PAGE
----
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How to Exercise with Asthma

How To Exercise With Asthma

It’s World Asthma Day today so it’s time to encourage awareness of those living with asthma. According to the World Health Organization, around 235 million people live with asthma worldwide. It is one of the most common chronic diseases among children and is a worldwide public health issue. On World Asthma Day, what can we do to help people manage their asthma and have an enjoyable life? Find out below.



What Is Asthma?

Asthma is a noncommunicable disease that is known for recurring attacks of breathlessness, wheezing, and chest tightness. It cannot be cured but can be managed through medication and avoiding triggers. Frequent asthma symptoms can cause sleeplessness, fatigue, and reduced activity levels. Symptoms can happen several times during the day or week and for some, are exacerbated during exercise. So, that begs the question: can a person with asthma exercise? Yes! The best way to overcome exercise-induced asthma is to do certain asthma-approved forms of exercise.


Can A Person With Asthma Exercise?

You might be thinking, “Isn’t there exercise-induced asthma?” but know that there are specific exercises that can help with the symptoms of asthma and improve health overall. How does exercise improve asthma? Health benefits from proper exercises include improved lung functions and overall improved breathing. The severity of attacks can be reduced.  Not to mention all the regular benefits of exercise, like increased energy levels, strengthened bones and muscles, improved sex life, and protecting the brain from age-related diseases. You might not get rid of exercise-induced asthma permanently, as it’s not curable, but this is how you treat exercise-induced asthma naturally! Plus, the added benefits of everything else that comes with regular exercise.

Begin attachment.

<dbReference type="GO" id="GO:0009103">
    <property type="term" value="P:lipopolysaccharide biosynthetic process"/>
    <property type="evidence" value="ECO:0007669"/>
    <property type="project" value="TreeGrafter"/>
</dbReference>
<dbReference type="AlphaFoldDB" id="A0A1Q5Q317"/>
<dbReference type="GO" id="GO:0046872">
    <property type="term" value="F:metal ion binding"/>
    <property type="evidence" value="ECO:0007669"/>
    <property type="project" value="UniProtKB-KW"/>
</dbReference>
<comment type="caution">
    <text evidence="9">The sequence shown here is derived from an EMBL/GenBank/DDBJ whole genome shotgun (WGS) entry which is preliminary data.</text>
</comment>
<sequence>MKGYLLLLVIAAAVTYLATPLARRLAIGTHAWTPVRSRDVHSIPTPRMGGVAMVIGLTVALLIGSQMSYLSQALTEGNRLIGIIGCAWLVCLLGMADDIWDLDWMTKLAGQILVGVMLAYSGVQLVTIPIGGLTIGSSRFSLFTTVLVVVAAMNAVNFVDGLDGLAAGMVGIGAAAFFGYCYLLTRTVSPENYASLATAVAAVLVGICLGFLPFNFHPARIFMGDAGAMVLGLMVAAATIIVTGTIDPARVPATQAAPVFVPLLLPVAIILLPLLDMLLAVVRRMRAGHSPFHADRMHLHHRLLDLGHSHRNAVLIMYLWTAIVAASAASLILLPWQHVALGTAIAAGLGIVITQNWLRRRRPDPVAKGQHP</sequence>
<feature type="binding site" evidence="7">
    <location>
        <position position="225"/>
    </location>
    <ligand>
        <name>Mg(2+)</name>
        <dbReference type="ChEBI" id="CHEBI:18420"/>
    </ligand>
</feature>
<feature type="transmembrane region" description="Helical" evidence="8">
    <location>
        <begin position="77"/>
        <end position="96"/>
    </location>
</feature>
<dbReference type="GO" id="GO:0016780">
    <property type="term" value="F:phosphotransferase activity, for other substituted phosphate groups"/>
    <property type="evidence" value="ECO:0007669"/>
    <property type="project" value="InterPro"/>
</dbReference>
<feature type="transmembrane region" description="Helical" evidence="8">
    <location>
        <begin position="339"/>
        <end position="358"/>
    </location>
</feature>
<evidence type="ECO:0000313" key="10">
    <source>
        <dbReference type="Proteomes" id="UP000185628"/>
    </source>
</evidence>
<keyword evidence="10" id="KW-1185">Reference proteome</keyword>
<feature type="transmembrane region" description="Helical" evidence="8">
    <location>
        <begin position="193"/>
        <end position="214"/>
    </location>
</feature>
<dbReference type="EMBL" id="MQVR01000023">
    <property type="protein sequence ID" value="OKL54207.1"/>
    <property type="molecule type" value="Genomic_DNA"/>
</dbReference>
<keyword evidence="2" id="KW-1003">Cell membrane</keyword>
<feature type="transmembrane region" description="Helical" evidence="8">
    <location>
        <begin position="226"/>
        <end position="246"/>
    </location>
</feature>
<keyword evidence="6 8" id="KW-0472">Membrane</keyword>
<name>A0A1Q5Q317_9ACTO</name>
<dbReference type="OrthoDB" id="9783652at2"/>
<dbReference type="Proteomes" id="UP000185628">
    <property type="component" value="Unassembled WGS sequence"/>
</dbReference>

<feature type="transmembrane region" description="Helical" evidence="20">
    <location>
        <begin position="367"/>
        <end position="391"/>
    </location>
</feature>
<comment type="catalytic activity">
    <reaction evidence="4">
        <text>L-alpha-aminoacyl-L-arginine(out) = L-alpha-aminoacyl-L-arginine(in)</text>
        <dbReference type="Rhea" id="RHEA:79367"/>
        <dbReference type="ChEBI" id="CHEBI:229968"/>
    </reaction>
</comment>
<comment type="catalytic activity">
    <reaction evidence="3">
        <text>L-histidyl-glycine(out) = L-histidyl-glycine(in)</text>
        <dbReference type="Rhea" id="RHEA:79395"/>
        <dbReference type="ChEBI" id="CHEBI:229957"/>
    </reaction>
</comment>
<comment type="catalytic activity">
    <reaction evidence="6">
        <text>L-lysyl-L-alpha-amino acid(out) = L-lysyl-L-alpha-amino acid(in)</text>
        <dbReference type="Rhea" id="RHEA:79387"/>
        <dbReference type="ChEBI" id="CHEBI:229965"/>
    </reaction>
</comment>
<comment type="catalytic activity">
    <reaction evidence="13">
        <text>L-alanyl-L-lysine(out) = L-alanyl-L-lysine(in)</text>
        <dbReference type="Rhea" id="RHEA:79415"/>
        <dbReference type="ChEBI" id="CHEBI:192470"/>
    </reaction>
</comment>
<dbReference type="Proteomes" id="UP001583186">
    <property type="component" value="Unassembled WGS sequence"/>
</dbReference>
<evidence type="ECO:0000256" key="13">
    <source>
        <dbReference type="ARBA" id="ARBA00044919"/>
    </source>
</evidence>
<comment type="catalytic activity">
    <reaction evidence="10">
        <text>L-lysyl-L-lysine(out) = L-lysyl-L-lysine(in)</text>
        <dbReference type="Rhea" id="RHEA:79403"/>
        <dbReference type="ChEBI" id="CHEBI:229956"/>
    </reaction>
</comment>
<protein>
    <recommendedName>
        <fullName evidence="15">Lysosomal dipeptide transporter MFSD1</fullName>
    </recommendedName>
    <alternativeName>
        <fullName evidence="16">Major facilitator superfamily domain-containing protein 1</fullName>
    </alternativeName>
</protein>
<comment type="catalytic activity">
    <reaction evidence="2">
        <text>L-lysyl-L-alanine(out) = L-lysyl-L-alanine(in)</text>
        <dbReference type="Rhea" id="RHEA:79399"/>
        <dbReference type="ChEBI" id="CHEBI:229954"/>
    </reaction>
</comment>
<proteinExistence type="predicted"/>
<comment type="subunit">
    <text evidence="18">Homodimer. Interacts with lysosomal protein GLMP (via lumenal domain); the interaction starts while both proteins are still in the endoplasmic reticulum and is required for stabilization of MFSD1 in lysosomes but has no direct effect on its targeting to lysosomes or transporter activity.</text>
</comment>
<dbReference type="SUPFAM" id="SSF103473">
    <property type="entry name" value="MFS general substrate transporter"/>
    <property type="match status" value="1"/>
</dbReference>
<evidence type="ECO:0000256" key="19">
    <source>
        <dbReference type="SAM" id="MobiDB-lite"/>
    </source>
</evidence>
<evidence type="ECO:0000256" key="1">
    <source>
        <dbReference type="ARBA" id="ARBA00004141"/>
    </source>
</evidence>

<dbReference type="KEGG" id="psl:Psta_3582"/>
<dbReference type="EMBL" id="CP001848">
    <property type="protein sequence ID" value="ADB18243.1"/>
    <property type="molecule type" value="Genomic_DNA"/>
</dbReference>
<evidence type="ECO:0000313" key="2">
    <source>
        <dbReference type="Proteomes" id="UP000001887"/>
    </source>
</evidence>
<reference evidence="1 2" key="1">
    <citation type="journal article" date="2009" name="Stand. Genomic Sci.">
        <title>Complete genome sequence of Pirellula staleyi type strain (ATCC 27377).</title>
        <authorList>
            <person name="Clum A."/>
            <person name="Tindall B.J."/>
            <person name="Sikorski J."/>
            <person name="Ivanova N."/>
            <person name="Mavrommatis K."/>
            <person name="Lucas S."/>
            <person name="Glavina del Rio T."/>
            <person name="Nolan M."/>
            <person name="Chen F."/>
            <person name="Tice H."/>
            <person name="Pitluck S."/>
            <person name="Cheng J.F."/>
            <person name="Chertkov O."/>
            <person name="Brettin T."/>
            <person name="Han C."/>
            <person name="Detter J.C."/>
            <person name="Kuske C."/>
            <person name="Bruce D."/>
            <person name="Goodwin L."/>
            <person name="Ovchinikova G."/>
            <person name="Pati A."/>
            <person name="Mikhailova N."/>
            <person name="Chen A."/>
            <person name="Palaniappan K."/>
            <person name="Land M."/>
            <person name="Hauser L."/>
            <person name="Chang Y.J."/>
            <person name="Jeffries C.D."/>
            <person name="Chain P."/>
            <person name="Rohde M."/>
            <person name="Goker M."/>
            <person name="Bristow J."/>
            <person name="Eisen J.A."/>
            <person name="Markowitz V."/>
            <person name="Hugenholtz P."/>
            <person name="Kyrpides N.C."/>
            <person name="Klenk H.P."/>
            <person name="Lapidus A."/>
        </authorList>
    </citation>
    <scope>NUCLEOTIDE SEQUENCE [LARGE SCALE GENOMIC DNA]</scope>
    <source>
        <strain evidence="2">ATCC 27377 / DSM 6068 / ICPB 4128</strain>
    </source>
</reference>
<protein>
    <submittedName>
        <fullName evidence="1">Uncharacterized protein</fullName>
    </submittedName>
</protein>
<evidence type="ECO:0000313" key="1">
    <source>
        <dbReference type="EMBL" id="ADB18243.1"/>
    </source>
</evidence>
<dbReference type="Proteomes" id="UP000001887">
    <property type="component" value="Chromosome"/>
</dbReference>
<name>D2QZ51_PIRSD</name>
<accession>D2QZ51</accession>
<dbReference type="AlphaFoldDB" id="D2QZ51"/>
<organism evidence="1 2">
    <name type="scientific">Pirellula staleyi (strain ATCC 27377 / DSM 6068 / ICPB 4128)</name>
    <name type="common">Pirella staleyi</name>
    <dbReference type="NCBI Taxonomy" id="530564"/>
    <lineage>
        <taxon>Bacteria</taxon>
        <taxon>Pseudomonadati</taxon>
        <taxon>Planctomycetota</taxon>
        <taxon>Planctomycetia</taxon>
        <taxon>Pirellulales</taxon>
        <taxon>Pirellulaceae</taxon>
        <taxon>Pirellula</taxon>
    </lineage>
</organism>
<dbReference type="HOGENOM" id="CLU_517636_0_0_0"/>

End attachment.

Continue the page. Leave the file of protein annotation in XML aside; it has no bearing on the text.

Types Of Exercises For Asthma



People often ask, how do you beat asthma with exercise? The answer is with the best type of exercises specifically for asthma! Start by slowly building up the level of exercise and doing types of exercise that promote lung capacity by regulating breathing. Additionally, exercises with short periods of rest help not to put too much strain on the lungs.

A popular type of exercise beneficial for asthma is yoga. It helps focus breathing through controlled, rhythmic, breathing exercises. There are many styles of yoga, some of which are more intense but finding a yoga style that incorporates short periods of breath is most beneficial. Doing yoga regularly also helps lower stress levels which can be a trigger for asthma.

If you work long hours in the office like many of us, a height adjustable desk will also help you stand while working and get in more exercise at your workplace. This will help build stamina long-term and improve your health. Worried about the cost to you or yourr boss? A standing desk can be claimed during tax deduction as a business expense. See this post about instant asset write offs for businesses.

Swimming is another exercise that can help with asthma. When you swim you are breathing in warm, damp air, and that can be good for asthma. Swimming like yoga also helps with breath control. It can be done gently at first and slowly increased in intensity for fitness and lung capacity. Swimming might not be for everyone, as the chlorine can trigger asthma symptoms.